dr. bird’s advice for sad poets

why i wanted to read it: i’d gone to the library to pick up some books, and i caught a glimpse of it as i was hunting for those i’d originally sought. the title caught my attention.

what i liked: every day i miss my sister, expelled from home and school with just a few months left. no prom, no graduation, no celebration, no gifts. a metaphorical footprint on her ass after years of literal bruises on her body put there by my mother, the banshee, and my father, the brute (p. 4).

whatever the case, the girl who didn’t look my way when the grill of a bus ruined my week is now shamelessly watching me calculate force with a dull pencil (p. 12).

she drilled a hole in the side of her jewelry box that allowed her to shake out two earrings. she wore them regardless of whether they matched or not (p. 18).

but what would my week be without a massive cloud of worry? it would be like a different week. and my weeks just aren’t different (p. 40).

i’d like to celebrate sarasallysomething and assume she’s just living the life she wants to live, but something tells me doing coke at a high school party is not what she dreamt of when she was little (p. 52).

when my alarm goes off in the morning, i have no energy to celebrate myself or hug trees or even look any birds in the eye (p. 73).

“we should get the check,” i suggest, because i can’t listen to someone else tell me how my life would be different if it were different (p. 194).

“are you aware that your real self is this anxiety-ridden, bursting, twisting, unhappy, buzzing, hate-filled, meandering, overtired sleepless boy?”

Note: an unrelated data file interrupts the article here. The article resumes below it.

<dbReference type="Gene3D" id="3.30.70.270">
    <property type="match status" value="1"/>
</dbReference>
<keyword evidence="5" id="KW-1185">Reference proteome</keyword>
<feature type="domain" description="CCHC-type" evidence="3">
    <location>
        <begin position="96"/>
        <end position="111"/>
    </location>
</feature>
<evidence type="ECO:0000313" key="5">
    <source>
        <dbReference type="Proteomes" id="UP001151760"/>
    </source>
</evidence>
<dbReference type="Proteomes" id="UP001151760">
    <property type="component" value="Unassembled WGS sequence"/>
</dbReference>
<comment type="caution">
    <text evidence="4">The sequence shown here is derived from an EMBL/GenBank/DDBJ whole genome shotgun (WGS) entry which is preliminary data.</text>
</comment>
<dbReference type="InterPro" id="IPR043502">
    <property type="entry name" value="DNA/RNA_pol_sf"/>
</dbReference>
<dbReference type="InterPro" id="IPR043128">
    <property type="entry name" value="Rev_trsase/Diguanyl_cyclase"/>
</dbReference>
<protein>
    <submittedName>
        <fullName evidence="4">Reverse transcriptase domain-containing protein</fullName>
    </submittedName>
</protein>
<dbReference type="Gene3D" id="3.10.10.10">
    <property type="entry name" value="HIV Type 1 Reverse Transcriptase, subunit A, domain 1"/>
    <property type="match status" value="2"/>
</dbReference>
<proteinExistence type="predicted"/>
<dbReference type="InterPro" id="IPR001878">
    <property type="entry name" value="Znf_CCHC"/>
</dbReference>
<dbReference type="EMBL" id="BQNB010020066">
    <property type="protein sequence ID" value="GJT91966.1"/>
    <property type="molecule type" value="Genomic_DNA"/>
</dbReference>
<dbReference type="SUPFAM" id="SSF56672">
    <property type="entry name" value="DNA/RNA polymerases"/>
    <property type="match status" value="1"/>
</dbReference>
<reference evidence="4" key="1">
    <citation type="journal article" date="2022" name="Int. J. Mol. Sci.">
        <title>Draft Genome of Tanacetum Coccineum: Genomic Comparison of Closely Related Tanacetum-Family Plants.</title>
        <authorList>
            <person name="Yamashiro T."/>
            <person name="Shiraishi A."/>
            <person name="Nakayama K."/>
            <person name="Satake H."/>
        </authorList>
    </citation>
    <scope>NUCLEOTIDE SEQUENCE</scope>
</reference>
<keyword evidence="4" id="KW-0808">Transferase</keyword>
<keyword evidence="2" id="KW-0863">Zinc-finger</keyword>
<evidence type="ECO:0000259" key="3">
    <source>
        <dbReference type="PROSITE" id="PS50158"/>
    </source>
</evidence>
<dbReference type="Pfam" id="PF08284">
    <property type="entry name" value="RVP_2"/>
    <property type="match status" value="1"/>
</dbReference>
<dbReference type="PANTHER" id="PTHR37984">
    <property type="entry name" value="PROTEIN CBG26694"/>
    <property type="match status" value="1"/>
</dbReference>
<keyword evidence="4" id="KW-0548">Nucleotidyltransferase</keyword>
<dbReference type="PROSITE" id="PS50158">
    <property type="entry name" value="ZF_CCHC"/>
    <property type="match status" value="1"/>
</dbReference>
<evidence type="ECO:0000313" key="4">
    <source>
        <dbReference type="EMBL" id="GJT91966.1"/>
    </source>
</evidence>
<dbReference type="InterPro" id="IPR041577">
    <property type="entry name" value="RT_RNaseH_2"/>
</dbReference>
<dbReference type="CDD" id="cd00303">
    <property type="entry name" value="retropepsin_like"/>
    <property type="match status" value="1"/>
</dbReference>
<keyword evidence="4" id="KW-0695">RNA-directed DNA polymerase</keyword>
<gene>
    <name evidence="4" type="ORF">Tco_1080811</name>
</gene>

i say i’m not sure who i am.

“then would drugs really make a difference? would the drugs be any worse?”

“i don’t want to be artificial.”

“you want to be nonfunctional?”

“i would rather malfunction than sit and stare at a wall like an unplugged coffeepot” (p. 202).

but fuck you, whitman, because my sister defiled her body with little cuts while trying to find the joy that you so easily see in spears of grass. how come that couldn’t save her? how come trees can’t save me? how come we didn’t see bright joy in the world, or in ourselves? (p. 214).

i recall derek’s rule number one of teenage happiness: less detail makes for an easier lie. right now all these details signal a very difficult, unhappy lie. but what’s the lie? and why was it created? (p. 254).

what sucked: i tabbed a lot of pages that had sentences that piqued my interest at the time. but when i looked back on them i didn’t like them quite as much. i liked the characters, but i couldn’t love them. i liked the story–it’s got good amounts of conflict and it plays out well enough. i cared about the story and its characters like i care for a good acquaintance. i did not love it.

having said all that: it’s an interesting read. and better than most of the tales i’ve read this year.

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